“COME HOME,” audience members yelled.
“WHEN ARE YOU COMING BACK?”
“WE LOVE YOU, BURT!”
He blushed and looked away, for a brief time unable to make eye contact. Maybe he shed a tear or two. If he did, it means we’ve done good work here.
Obviously an encore was inevitable. He chose Saint-Saens’s The Swan. Such a simple, potentially trite melody. Here it was created anew into a thing of breathtaking wistful delicacy. The mastery of the phrasing immediately reduced me to tears.
Burt Hara is one of the people who helped me define what a great musician is. A great musician is someone whose technique and musicianship transcends their instrument. Someone who you think of as a musician first, and a violinist or cellist or clarinetist second. And by that measure, surely Burt Hara is one of the greatest musicians to take the Minnesota stage. Ever.
Callback after callback ensued, followed by too many bouquets to hold. Through the sustained applause, I had a bitter thought or two about the past. About what might have been. I know others did, too. But – we have those thoughts, and then we move on. These thoughts are a part of the healing process. I guess.
Also, I don’t want to insinuate that the Minnesota Orchestra’s greatness rests on Burt’s shoulders alone. The Minnesota Orchestra is not the Burt Hara Band, and it never ever will be. Acting principal Greg Williams has moved me to tears, too. But we all miss Burt’s history, and his generosity, and his smile. As he continues his sparkling career, I hope he makes regular pilgrimages back to his adoring public in Minnesota.
Every weekend, maybe. :)
The night wrapped up with Judd Greenstein’s Acadia. I loved it from the first time I heard it. Even then I didn’t know if that was so much the innate value of the work itself, or the personal connections I have to it. (I was part of the audience that paid to commission it… I’m familiar with Greenstein’s other work… I follow him on Twitter… It was the last piece I heard in Orchestra Hall before the renovation and the lockout… My late mother loved the piece, and had very specific ideas about its narrative of loss and ultimate redemption… Etc. You get the idea.) So I’m in no position to judge Acadia objectively, and I decided today that I don’t care. Because I love every moment of it. A lot.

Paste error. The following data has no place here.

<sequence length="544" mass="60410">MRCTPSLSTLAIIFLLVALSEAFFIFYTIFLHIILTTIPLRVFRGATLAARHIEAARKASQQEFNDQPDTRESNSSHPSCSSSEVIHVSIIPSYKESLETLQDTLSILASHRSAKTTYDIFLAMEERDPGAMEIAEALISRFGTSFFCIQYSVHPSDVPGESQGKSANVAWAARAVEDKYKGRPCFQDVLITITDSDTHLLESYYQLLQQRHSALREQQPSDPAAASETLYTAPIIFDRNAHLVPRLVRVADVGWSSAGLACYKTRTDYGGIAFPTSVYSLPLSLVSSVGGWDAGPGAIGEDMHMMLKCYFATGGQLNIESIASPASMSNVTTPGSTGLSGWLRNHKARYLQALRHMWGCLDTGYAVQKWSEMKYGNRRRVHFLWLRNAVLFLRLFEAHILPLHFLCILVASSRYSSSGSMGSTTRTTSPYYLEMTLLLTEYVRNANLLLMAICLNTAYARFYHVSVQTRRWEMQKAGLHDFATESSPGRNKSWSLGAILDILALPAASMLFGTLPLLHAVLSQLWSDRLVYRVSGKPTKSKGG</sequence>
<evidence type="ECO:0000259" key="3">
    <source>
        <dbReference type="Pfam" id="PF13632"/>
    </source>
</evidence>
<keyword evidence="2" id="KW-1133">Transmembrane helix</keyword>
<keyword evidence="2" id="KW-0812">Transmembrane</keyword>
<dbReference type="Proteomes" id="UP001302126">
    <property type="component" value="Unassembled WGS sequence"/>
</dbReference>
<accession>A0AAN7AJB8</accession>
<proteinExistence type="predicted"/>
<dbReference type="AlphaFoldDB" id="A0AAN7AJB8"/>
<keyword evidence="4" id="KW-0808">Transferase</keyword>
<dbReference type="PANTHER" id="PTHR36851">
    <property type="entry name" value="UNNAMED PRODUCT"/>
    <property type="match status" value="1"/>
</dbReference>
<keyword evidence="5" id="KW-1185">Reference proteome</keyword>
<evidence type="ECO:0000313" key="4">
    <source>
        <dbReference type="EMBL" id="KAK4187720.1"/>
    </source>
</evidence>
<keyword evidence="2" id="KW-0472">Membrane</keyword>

From my seat, the premiere performance was cleaner and had a stronger narrative arc to it. Maybe this was because the premiere was part of a less exhausting program. Or maybe conductor Mischa Santora didn’t feel as intense of a connection to the work as Sarah Hicks did. But it was still so special to hear it live. It’s orchestrated in such an interesting way. The individual parts are obviously exhausting to play. But the sound created when all those exhausting parts blend together in the audience space of the hall… They create such a magical soundscape that, sadly, none of the musicians can actually hear from their seats. Acadia received the five millionth standing ovation of the night.
One of the truly great joys of hearing untested new music is the joy of discussion and disagreement. After the show, one of my friends said she would happily cut a substantial portion out of Acadia. I totally disagree. And obviously I wasn’t blown away by the trumpet concerto, when lots of people were. I love that! I love when the intelligent and independent can hold such different ideas about repertoire. This isn’t a verdict on the ultimate value of a piece. Obviously no single person is capable of delivering that. But the potential for disagreement forces us to engage more deeply with new works, in a way we can’t engage with Bach or Beethoven or Brahms, because they’ve been tested and assimilated. I love the classics. But new works can be so intellectually and emotionally exciting!
I also want to mention that this extraordinary exuberant concert was dedicated to the memory of Lee Henderson, an audience advocate who died suddenly this week at the age of 59. I can’t imagine a more fitting program to celebrate his life. Lee’s sudden death, and my mom’s, combined with the passion of the musicians – and maybe even more importantly, the passion of the audience – reminded me this weekend to embrace every single moment as intensely as possible. My heart goes out to Lee’s friends and family. May they take solace in the fact that Lee left behind an orchestra and an organization that is back on track, in part because of his clarity of vision.